Europe's economy is not doing as badly as some people think, Germany's central bank chief Jens Weidmann said Sunday as he gave an upbeat prediction for Germany, its biggest component.
On Germany's outlook for 2015, he said: "As things are right now, and if oil prices stay this low, inflation will be lower than expected, but growth will also be better."
The central bank, or Bundesbank, early this month cut its growth forecasts for Germany to 1.4 percent for this year and 1.0 percent for 2015.
Weidmann said that "Europe is not doing as badly as some people believe," speaking to the newspaper Frankfurter Allgemeine Sonntagszeitung.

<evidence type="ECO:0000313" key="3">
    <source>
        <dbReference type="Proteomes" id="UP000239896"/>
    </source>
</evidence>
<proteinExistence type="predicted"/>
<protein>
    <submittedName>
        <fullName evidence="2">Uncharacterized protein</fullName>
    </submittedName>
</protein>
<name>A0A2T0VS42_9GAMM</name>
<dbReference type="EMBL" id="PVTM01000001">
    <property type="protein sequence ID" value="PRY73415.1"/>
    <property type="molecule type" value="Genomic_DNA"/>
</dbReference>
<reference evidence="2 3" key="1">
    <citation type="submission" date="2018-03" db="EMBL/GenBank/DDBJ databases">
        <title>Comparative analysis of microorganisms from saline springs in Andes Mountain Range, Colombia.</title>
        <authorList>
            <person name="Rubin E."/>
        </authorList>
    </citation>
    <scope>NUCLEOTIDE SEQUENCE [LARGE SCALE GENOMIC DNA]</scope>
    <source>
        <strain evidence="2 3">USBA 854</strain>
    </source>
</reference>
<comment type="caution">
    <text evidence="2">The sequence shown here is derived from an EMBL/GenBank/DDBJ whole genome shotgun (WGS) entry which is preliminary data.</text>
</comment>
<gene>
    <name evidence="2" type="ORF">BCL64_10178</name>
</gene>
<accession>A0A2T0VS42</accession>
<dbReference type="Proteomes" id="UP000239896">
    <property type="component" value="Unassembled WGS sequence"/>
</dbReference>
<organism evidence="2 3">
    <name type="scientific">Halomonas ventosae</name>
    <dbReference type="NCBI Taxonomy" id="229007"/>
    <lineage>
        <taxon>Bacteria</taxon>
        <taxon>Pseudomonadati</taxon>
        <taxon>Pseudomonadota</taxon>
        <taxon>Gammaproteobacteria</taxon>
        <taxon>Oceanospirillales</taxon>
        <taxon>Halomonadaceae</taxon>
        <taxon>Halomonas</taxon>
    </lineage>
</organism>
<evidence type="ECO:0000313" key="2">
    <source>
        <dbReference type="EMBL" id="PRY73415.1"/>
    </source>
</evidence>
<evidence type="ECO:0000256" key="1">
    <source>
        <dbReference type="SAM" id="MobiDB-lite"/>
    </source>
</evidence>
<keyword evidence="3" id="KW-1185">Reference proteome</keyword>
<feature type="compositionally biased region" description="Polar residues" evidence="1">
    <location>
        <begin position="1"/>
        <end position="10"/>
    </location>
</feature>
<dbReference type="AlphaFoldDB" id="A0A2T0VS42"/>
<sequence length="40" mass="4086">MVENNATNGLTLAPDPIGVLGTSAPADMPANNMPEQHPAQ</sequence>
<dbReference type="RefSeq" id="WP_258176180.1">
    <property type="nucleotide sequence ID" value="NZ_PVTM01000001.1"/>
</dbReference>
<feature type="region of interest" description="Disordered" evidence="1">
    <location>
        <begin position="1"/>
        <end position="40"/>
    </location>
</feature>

"The forecasts assume a recovery in the eurozone, albeit at a restrained pace."
He reiterated his opposition to plans by the European Central Bank to purchase government bonds from eurozone countries to promote growth, saying that current cheap oil prices already amounted to a virtual stimulus programme.
"We have been handed a stimulus package for free, so why add to it with monetary policy?" he asked.
"It irritates me that in the public debate lately there has been just one question: When will you finally buy?" He added that the ECB should not be swayed by pressure from financial markets.
"Losses from these purchases will be the joint liability of central banks in the eurozone and, in the end, of taxpayers."